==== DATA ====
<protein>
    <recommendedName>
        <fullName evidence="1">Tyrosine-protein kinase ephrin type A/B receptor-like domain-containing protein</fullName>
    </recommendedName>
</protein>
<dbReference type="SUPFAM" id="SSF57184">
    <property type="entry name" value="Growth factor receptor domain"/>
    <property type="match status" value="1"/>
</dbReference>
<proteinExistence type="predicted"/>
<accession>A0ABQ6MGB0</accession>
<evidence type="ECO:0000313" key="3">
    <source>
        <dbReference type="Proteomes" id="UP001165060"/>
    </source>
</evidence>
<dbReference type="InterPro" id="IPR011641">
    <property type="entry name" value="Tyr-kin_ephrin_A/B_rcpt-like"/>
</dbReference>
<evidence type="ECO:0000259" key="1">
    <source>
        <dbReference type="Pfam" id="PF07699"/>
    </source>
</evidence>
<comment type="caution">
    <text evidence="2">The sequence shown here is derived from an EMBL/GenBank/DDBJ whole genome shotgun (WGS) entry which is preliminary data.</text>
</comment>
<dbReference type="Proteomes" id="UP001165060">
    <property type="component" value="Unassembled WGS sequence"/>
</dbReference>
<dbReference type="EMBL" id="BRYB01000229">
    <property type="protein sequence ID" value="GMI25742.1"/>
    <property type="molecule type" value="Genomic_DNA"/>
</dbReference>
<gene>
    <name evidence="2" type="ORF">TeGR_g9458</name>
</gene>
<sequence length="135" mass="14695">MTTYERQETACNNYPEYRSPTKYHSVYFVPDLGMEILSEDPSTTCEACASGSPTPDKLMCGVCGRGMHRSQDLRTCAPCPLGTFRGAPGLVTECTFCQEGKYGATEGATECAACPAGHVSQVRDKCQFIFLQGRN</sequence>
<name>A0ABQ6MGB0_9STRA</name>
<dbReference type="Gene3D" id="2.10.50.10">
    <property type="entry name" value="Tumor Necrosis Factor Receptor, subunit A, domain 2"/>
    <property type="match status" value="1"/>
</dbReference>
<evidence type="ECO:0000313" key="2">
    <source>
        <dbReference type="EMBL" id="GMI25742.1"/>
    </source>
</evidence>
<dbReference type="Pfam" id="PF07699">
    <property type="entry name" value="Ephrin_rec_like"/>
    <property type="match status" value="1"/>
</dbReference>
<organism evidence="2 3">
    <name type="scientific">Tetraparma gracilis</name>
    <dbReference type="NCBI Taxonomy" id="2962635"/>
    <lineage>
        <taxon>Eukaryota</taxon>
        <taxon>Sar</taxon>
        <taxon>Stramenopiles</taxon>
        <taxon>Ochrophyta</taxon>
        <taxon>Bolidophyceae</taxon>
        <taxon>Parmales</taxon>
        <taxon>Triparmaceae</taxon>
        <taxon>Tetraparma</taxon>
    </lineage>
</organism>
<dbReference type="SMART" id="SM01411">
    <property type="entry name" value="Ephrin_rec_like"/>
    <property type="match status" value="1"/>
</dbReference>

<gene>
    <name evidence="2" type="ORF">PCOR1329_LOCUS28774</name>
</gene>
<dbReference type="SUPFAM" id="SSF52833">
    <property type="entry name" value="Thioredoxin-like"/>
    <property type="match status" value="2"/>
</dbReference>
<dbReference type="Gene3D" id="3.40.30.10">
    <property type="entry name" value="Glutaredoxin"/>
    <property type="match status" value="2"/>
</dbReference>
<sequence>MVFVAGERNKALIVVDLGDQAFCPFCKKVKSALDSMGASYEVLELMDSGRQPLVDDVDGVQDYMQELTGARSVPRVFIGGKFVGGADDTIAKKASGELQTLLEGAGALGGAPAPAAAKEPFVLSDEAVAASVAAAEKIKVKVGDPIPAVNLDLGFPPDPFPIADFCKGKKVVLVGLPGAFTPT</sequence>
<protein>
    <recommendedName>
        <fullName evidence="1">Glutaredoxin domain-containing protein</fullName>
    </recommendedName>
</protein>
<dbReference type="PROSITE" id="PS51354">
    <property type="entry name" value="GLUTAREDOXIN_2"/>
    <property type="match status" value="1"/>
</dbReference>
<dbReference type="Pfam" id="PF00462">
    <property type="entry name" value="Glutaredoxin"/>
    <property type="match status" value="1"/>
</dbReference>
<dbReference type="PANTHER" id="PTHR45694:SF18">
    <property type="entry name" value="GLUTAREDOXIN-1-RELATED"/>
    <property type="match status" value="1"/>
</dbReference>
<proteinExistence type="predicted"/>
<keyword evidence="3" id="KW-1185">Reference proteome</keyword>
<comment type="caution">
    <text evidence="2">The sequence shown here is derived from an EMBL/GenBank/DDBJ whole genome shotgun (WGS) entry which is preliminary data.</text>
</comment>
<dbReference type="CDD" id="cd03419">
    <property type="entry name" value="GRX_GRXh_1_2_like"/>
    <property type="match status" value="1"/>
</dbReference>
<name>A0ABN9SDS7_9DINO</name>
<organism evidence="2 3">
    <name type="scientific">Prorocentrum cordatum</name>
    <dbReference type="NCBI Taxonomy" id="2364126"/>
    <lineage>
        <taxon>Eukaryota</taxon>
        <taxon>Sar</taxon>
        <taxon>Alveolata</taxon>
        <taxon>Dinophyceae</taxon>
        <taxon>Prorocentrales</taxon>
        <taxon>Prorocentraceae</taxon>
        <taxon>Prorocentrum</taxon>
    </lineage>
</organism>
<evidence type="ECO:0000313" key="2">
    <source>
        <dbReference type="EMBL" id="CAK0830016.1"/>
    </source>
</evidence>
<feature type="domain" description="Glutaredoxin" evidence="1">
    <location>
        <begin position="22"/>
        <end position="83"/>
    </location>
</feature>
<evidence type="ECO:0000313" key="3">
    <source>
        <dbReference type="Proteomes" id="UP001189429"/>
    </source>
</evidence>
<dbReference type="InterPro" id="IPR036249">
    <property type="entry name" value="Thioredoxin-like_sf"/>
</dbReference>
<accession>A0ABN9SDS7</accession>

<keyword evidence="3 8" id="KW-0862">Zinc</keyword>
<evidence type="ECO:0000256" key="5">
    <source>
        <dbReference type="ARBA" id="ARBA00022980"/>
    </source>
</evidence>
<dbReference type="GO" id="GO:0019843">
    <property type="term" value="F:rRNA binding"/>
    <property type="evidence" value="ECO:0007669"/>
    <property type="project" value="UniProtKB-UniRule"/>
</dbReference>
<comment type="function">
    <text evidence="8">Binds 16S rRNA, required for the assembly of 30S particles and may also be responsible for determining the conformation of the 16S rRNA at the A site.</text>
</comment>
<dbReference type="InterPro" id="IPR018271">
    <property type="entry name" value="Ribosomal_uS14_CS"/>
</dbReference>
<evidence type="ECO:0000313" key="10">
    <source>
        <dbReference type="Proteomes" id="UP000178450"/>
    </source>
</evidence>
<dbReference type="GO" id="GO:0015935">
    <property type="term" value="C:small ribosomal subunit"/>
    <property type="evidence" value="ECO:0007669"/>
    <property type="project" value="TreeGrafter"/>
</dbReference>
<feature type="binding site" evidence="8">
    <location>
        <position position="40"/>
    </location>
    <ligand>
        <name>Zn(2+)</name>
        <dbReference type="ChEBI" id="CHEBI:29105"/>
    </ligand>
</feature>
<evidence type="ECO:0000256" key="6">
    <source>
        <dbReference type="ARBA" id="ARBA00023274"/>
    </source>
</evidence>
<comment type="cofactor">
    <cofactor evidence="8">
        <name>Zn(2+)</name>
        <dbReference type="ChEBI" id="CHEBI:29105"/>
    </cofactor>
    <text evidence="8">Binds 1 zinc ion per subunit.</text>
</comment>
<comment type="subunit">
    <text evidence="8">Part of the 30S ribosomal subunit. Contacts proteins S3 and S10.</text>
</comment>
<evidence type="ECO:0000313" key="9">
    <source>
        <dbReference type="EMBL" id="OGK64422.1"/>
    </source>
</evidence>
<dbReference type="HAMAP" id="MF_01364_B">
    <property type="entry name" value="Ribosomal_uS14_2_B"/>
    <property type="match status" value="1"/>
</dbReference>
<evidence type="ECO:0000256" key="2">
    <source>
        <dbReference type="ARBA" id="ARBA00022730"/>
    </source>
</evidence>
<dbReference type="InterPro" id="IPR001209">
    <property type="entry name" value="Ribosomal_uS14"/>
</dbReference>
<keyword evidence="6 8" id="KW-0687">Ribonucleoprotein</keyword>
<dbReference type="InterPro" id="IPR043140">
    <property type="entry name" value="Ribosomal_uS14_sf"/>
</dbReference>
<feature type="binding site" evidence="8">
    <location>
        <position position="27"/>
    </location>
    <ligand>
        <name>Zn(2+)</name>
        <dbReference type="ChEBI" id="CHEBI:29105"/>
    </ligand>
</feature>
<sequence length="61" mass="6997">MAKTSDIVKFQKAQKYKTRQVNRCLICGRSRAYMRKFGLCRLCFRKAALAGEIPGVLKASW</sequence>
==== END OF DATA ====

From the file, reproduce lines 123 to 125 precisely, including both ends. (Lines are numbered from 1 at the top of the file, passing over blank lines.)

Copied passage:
<evidence type="ECO:0000313" key="2">
    <source>
        <dbReference type="EMBL" id="CAK0830016.1"/>